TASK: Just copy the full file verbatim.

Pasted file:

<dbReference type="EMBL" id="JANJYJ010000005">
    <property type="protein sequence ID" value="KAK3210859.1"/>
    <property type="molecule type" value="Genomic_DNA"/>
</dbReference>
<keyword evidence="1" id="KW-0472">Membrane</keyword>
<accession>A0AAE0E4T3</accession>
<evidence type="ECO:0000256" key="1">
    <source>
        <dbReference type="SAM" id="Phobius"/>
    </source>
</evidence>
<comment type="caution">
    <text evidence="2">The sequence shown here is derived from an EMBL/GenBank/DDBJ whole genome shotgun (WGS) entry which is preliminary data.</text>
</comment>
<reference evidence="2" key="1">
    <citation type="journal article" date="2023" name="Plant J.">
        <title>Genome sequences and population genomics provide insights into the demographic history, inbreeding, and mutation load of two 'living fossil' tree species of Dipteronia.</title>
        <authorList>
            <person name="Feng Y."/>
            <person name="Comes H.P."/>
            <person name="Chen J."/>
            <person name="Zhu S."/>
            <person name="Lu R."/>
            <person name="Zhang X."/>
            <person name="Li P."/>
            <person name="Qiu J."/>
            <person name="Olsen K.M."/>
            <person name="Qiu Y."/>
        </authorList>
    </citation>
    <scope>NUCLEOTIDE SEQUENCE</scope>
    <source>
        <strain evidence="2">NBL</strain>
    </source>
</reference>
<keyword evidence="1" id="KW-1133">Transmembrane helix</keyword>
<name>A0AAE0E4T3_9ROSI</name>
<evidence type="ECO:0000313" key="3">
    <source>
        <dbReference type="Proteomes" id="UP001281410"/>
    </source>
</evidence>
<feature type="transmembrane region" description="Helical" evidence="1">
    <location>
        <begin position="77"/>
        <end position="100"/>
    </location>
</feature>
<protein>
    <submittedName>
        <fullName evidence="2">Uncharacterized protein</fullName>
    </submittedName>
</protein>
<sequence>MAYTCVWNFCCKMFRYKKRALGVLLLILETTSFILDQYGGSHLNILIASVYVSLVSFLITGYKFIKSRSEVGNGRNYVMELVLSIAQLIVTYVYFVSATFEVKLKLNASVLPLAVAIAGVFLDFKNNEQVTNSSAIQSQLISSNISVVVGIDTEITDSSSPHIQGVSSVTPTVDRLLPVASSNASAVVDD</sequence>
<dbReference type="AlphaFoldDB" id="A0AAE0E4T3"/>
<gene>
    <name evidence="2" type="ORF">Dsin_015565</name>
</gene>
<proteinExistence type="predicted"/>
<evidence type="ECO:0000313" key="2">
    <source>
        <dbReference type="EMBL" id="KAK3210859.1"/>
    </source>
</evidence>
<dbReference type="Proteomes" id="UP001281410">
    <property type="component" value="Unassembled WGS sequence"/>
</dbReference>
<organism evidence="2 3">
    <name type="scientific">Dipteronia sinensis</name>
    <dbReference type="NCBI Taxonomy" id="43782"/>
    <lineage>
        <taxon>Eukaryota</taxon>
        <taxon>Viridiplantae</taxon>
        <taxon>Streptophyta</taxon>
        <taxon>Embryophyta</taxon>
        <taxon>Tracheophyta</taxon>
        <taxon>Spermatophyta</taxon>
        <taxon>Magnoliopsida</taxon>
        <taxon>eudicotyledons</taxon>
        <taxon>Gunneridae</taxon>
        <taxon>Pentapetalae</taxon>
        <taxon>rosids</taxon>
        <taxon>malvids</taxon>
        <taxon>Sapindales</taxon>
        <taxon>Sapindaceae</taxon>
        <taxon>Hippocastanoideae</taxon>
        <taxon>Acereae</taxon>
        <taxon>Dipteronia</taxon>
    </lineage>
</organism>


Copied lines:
<dbReference type="EMBL" id="JANJYJ010000005">
    <property type="protein sequence ID" value="KAK3210859.1"/>
    <property type="molecule type" value="Genomic_DNA"/>
</dbReference>
<keyword evidence="1" id="KW-0472">Membrane</keyword>
<accession>A0AAE0E4T3</accession>
<evidence type="ECO:0000256" key="1">
    <source>
        <dbReference type="SAM" id="Phobius"/>
    </source>
</evidence>
<comment type="caution">
    <text evidence="2">The sequence shown here is derived from an EMBL/GenBank/DDBJ whole genome shotgun (WGS) entry which is preliminary data.</text>
</comment>
<reference evidence="2" key="1">
    <citation type="journal article" date="2023" name="Plant J.">
        <title>Genome sequences and population genomics provide insights into the demographic history, inbreeding, and mutation load of two 'living fossil' tree species of Dipteronia.</title>
        <authorList>
            <person name="Feng Y."/>
            <person name="Comes H.P."/>
            <person name="Chen J."/>
            <person name="Zhu S."/>
            <person name="Lu R."/>
            <person name="Zhang X."/>
            <person name="Li P."/>
            <person name="Qiu J."/>
            <person name="Olsen K.M."/>
            <person name="Qiu Y."/>
        </authorList>
    </citation>
    <scope>NUCLEOTIDE SEQUENCE</scope>
    <source>
        <strain evidence="2">NBL</strain>
    </source>
</reference>
<keyword evidence="1" id="KW-1133">Transmembrane helix</keyword>
<name>A0AAE0E4T3_9ROSI</name>
<evidence type="ECO:0000313" key="3">
    <source>
        <dbReference type="Proteomes" id="UP001281410"/>
    </source>
</evidence>
<feature type="transmembrane region" description="Helical" evidence="1">
    <location>
        <begin position="77"/>
        <end position="100"/>
    </location>
</feature>
<protein>
    <submittedName>
        <fullName evidence="2">Uncharacterized protein</fullName>
    </submittedName>
</protein>
<sequence>MAYTCVWNFCCKMFRYKKRALGVLLLILETTSFILDQYGGSHLNILIASVYVSLVSFLITGYKFIKSRSEVGNGRNYVMELVLSIAQLIVTYVYFVSATFEVKLKLNASVLPLAVAIAGVFLDFKNNEQVTNSSAIQSQLISSNISVVVGIDTEITDSSSPHIQGVSSVTPTVDRLLPVASSNASAVVDD</sequence>
<dbReference type="AlphaFoldDB" id="A0AAE0E4T3"/>
<gene>
    <name evidence="2" type="ORF">Dsin_015565</name>
</gene>
<proteinExistence type="predicted"/>
<evidence type="ECO:0000313" key="2">
    <source>
        <dbReference type="EMBL" id="KAK3210859.1"/>
    </source>
</evidence>
<dbReference type="Proteomes" id="UP001281410">
    <property type="component" value="Unassembled WGS sequence"/>
</dbReference>
<organism evidence="2 3">
    <name type="scientific">Dipteronia sinensis</name>
    <dbReference type="NCBI Taxonomy" id="43782"/>
    <lineage>
        <taxon>Eukaryota</taxon>
        <taxon>Viridiplantae</taxon>
        <taxon>Streptophyta</taxon>
        <taxon>Embryophyta</taxon>
        <taxon>Tracheophyta</taxon>
        <taxon>Spermatophyta</taxon>
        <taxon>Magnoliopsida</taxon>
        <taxon>eudicotyledons</taxon>
        <taxon>Gunneridae</taxon>
        <taxon>Pentapetalae</taxon>
        <taxon>rosids</taxon>
        <taxon>malvids</taxon>
        <taxon>Sapindales</taxon>
        <taxon>Sapindaceae</taxon>
        <taxon>Hippocastanoideae</taxon>
        <taxon>Acereae</taxon>
        <taxon>Dipteronia</taxon>
    </lineage>
</organism>